Pocono to honor retiring trainer Doug Hamilton
October 23, 2017
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Sixty years ago, a farmer's young son in Port Elgin, Ont., about two hours north of London, decided "there wasn't enough excitement" in a life of getting up early on cold mornings and milking cows the old-fashioned way. Fortunately, his father and grandfather shared a hobby.
"My father Irwin and my grandfather Lambert raced at the fair tracks in Ontario," Doug Hamilton recalls. "I liked the horses much better. By 11, I was jogging horses, even though my feet didn't reach the stirrups," he told Neil Milbert of the Chicago Tribune in mid-career.
Flash forward about 60 years from the young boy jogging, and Hamilton has amassed 3,675 driving wins, including championships at Northfield Park and Balmoral Park and other Chicago tracks, and driven the winners of more than $20 million. The USTA only started counting training wins in 1992, but he's had more than 500 conditioning victories since then, with horses in his charge earning more than $5 million.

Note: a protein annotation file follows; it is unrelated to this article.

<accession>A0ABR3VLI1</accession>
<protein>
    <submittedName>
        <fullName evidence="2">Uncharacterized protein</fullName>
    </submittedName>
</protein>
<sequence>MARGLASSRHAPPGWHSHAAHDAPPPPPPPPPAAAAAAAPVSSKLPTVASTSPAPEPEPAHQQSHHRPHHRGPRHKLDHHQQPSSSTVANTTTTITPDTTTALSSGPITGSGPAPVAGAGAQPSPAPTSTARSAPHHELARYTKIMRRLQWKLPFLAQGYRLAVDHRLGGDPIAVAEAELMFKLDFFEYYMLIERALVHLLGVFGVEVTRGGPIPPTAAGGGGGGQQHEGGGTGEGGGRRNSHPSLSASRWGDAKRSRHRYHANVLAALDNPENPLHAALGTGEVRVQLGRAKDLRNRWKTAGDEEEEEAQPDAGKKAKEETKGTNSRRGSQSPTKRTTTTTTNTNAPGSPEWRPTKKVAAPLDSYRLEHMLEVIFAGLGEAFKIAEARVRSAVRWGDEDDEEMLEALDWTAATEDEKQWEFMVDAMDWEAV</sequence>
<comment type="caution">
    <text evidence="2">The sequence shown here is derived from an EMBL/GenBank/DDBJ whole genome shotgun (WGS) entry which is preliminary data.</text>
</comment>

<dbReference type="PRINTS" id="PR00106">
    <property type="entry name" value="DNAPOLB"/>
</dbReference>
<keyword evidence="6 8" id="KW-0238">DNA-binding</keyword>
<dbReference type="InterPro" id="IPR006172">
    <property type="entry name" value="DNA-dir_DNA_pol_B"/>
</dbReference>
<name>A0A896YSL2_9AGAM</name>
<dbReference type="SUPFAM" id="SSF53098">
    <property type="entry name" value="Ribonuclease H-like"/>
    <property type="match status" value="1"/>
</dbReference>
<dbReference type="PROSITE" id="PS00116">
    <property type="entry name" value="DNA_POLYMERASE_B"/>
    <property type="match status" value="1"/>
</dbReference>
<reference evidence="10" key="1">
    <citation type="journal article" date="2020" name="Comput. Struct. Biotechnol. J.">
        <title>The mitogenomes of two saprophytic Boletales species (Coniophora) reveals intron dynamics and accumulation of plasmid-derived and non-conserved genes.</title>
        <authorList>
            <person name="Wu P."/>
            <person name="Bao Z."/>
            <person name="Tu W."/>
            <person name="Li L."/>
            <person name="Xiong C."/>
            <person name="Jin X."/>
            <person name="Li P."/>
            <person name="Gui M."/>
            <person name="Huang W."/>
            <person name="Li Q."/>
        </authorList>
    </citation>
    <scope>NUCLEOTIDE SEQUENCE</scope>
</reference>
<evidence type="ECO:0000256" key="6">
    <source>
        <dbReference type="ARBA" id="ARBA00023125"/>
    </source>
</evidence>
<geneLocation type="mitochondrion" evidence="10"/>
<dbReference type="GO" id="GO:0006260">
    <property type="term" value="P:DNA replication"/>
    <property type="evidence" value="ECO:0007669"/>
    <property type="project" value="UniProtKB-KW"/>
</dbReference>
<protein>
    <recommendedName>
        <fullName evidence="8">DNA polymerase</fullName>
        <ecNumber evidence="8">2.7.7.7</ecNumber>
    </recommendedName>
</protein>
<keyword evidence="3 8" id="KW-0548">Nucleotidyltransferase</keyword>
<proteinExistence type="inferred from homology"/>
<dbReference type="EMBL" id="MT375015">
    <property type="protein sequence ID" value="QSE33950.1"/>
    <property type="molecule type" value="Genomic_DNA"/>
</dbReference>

His long career has been filled with many highlights, and at Pocono, they get to share in the final one, as Hamilton, at age 70, has decided to retire from training. On Tuesday, Hamilton and his stable team will be honored in the winner's circle after the third race. All horsemen are welcome to join the presentation.
He was one of the best-known drivers in the Windy City, which was his base of operations for decades, and his red, gold and white colors could frequently be found in Chicagoland winner's circles. But in 2011, with the once-mighty Chicago circuit losing ground to states that had made a partnership with other forms of gaming, Hamilton (at age 64) decided to strike out for new ground. He spent the second half of that year alternating between The Meadows and Balmoral.
In 2012, Hamilton arrived at Pocono for the start of the meet, and he has been based at Pocono since. He also races at Harrah's Philadelphia, and when the two eastern tracks are closed in the winter, he has gone back over to The Meadows, an all-year track. The changeover has been good for him as in 2015, his best year "over East," his trainees earned $500,000 in a season for the first-time ever, and his number of winners was his highest in 21 years.
It's horsemanship, and his high standing among the horsemen's communities, that have helped Doug Hamilton along to lofty career achievements for a future manual cow-milker, and everyone at Pocono wishes Hamilton nothing but the best as he retires and "turns for the next mile" of whatever he wants to do. (Pocono/PHHA)